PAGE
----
John Donne put it this way, “No man is an island.” FDU founder Peter Sammartino described a similar theme for the university he was building when he said we must be “of and for the world.” The reality of today’s global village almost demands the type of multicultural emphasis FDU values. That emphasis is apparent in its two international campuses (Wroxton, England, and Tel Aviv, Israel) and the integration of global perspectives into many facets of the curricula. But you also can get a glimpse of the University’s mini global village by catching a basketball game — or just about any other FDU intercollegiate competition — because athletes from all over the world are providing the winning edge.

Both FDU’s Division I and Division III programs have adopted global recruiting practices and integrated international players into their lineups. Student-athletes hail from countries as near as Canada to as far away as Israel. Their cultural differences seem to melt away in the spirit of the competition. “The sports borders were torn down long ago,” says Head Men’s Basketball Coach Tom Green.

The University, like many in the United States, has seen continued expansion in the number of international students, and today nearly half a million international students are enrolled in U.S. colleges and universities. In 1998–99, the number of international students enrolled in U.S. colleges and universities totaled 491,000 — up 2 percent from the year before and a record enrollment according to an annual report released in December by the nonprofit Institute of International Education.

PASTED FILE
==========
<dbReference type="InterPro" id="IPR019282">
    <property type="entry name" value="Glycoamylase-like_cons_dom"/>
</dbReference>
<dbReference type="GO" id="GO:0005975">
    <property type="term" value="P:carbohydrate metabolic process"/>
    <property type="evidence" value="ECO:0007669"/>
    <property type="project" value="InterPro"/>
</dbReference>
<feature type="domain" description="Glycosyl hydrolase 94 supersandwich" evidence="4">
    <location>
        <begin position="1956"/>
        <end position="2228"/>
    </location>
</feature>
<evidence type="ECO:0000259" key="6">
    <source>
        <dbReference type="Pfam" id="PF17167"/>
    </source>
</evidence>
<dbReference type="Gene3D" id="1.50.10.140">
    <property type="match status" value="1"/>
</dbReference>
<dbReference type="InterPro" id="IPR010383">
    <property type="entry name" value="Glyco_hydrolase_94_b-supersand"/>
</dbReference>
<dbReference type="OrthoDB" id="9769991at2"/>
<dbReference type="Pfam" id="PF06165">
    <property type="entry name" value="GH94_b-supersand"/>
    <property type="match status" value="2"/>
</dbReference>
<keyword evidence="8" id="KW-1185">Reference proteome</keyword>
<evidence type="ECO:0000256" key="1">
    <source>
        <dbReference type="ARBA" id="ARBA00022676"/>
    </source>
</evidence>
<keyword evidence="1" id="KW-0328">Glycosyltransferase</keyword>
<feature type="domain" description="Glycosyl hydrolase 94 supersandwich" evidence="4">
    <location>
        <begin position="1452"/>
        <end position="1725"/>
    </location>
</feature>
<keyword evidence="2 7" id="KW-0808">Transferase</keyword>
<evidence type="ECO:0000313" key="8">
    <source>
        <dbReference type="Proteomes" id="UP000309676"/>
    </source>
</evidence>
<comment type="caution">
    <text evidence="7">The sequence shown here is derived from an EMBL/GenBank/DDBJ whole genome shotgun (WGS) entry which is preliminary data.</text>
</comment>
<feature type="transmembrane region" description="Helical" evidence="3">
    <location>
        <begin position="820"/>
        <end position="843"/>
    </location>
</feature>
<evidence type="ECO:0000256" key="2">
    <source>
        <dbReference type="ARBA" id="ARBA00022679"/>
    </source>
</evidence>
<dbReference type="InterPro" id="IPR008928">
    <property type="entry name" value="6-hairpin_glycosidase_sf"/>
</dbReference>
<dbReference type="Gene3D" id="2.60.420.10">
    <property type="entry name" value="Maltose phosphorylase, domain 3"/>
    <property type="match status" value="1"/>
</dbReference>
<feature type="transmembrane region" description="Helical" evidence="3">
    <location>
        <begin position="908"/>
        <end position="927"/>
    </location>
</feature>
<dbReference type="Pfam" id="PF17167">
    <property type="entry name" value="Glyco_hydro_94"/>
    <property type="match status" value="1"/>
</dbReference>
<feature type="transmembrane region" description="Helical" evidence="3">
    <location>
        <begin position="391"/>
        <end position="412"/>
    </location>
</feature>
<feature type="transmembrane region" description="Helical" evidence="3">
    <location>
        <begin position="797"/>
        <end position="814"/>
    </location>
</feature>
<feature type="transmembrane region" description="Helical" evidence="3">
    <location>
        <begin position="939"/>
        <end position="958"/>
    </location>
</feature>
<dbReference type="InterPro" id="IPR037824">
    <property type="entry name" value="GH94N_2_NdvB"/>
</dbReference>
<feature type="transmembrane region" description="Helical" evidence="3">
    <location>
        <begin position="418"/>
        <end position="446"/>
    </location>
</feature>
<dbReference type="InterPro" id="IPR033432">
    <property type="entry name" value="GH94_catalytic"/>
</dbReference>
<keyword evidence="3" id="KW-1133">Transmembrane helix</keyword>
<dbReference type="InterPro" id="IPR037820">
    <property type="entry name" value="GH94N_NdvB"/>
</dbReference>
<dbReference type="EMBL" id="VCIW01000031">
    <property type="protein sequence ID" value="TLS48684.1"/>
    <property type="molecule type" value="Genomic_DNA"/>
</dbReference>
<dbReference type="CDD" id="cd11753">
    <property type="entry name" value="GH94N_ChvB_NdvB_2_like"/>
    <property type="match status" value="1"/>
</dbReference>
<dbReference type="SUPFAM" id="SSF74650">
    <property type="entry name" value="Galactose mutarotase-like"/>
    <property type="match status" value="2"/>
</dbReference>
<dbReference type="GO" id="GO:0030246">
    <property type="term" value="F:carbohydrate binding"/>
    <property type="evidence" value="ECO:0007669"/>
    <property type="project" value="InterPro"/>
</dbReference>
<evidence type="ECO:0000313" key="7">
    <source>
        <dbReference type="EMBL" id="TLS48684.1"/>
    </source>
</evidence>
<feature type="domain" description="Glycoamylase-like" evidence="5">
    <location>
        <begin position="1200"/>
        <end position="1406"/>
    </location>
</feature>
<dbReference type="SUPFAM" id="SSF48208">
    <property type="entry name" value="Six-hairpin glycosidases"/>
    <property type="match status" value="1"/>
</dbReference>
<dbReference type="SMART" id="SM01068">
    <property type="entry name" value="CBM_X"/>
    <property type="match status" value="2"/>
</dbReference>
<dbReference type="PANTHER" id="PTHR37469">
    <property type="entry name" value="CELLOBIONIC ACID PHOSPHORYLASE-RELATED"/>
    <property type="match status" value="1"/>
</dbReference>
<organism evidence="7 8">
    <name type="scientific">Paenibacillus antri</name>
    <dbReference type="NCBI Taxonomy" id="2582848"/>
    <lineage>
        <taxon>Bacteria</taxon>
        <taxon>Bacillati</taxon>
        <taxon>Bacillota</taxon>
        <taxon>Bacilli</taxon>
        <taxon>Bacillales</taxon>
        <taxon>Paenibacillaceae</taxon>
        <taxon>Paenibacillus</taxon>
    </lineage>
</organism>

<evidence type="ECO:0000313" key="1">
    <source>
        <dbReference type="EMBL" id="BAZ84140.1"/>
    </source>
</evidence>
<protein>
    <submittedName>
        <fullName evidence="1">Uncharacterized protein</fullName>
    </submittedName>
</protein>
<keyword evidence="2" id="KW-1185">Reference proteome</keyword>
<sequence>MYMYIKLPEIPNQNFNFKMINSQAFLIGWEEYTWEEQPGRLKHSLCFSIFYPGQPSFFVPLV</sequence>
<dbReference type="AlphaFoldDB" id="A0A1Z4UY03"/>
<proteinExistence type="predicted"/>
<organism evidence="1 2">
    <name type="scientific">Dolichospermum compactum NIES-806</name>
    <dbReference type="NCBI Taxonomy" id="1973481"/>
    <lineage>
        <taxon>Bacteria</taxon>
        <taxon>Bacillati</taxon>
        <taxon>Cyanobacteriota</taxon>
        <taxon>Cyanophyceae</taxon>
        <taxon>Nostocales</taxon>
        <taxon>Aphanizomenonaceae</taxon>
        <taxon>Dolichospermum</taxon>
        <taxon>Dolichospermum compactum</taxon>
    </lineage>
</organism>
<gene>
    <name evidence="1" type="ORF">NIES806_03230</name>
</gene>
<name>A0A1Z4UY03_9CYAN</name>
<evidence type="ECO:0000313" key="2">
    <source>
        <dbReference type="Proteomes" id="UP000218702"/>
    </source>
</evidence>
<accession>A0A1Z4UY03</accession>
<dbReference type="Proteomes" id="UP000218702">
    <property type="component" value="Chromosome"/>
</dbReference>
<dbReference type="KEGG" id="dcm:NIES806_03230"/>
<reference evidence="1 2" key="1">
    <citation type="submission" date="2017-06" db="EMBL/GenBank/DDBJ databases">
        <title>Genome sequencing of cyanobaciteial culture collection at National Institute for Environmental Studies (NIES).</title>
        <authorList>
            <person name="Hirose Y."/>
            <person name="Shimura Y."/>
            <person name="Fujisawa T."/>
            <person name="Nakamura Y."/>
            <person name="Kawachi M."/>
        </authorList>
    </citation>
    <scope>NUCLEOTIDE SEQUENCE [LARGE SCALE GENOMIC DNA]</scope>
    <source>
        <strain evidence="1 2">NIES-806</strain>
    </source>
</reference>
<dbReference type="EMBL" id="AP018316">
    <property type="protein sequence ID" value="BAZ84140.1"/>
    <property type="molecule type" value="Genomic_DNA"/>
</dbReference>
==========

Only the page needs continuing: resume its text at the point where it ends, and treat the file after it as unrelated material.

Education is one of the United States’ greatest products; and FDU’s innovative programs and the prestige associated with an American degree are very appealing. Also, FDU’s proximity to New York City makes it a very attractive destination.

FDU has approximately 700 students from more than 60 countries studying on its campuses. The school ranks 18th in the nation among master’s institutions with international students. While both New Jersey campuses have international students, the majority of those from abroad make their home at Teaneck-Hackensack.

“There’s definitely a philosophy on the Teaneck-Hackensack Campus that we are an international campus,” Athletics Director Steve Hurlbut says. “For a number of years, we have had a fair number of international student-athletes.”

With so many students from different countries, international student-athletes are less prone to suffer from feelings of isolation. And, when extra support is needed, FDU’s Office of International Student Services provides assistance ranging from cultural and social activities to workshops on employment.

“An international student is going to feel comfortable here,” Green says.

For the World

Education and athletics are similar in the respect that both are enhanced when people of different backgrounds come together. As the people of the world become more aware of the importance of a global and multicultural outlook, such partnerships will become increasingly critical.

Reflecting the University’s general global emphasis, all of the Teaneck-Hackensack and Florham-Madison coaches who have recruited internationally plan to expand their international networks of coaches and strengthen their global connections. It seems fitting for an institution whose founder wanted to build a university “of and for the world.”

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